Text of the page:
Luke 4:17-21 Updated American Standard Version (UASV)
17 And the scroll of the prophet Isaiah was given to him. And he unrolled the scroll and found the place where it was written,
18 “The Spirit of the Lord is upon me,
because he has anointed me
to proclaim good news to the poor.
He has sent me to proclaim release to the captives
and recovering of sight to the blind,
to set free those who are oppressed,
19 to proclaim the favorable year of the Lord.”
20 And he rolled up the scroll and gave it back to the attendant and sat down; and the eyes of all in the synagogue were fixed on him. 21 And he began to say to them, “Today this Scripture has been fulfilled in your hearing.”
Luke 8:1 Updated American Standard Version (UASV)
8 Soon afterward he went on through cities and villages, proclaiming and bringing the good news of the kingdom of God.
Jesus compared his evangelizing work to a harvest and said,
Matthew 9:36-38 Updated American Standard Version (UASV)
36 When he saw the crowds, he had compassion for them, because they were harassed and thrown away, like sheep without a shepherd. 37 Then he said to his disciples, “The harvest is plentiful, but the workers are few. 38 Therefore, beg the Master of the harvest to send out workers into his harvest.”
We find an interesting fact in the book by Alan Richardson, A Theological Word Book of the Bible: “In the NT preaching has nothing to do with the delivery of sermons to the converted, which is what it usually means to-day, but always concerns the proclamation of the ‘good tidings of God’ to the non-Christian world.” Therefore, all Christians are evangelists of the Great Commission and they are to be evangelizers, and their evangelizing should not only be speaking to fellow believers.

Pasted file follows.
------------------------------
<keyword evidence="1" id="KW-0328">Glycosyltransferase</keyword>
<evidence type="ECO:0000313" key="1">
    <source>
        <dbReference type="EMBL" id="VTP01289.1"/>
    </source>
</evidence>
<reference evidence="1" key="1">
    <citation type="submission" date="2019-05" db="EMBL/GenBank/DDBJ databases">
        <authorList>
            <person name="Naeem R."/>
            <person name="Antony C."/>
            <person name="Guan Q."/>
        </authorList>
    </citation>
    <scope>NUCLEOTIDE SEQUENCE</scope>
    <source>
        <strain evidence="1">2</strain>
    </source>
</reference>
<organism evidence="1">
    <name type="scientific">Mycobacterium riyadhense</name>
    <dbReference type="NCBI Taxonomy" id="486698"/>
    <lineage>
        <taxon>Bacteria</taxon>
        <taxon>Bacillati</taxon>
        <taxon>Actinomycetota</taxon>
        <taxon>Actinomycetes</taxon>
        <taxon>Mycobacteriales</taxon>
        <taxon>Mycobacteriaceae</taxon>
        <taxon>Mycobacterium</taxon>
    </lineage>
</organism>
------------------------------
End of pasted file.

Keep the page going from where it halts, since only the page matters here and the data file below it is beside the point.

But what is the point of our modern-day evangelism? Jesus foretold for our day that “And this gospel of the kingdom will be proclaimed in all the inhabited earth as a testimony to all the nations, and then the end will come.” (Matthew 24:14) And Jesus commanded that those of the first-century but also his future followers as well to be “be my witnesses in Jerusalem and in all Judea and Samaria, and to the end of the earth.” (Acts 1:8) We are to proclaim the word primarily to unbelievers, teaching them, so as to make disciples.’ – Matthew 28:19-20.
Thus, the core of today’s message for the Christian Evangelizer is the good news of God’s Kingdom in the hands of his Son and appointed Ruler, Jesus Christ, the Mighty God, and Prince of Peace. (Isaiah 9:6) And it includes, of course, all that Jesus said and taught, but also all the biblical truths that we find from genesis 1 to Revelation 22. True evangelizers of today faithfully and accurately share God’s word.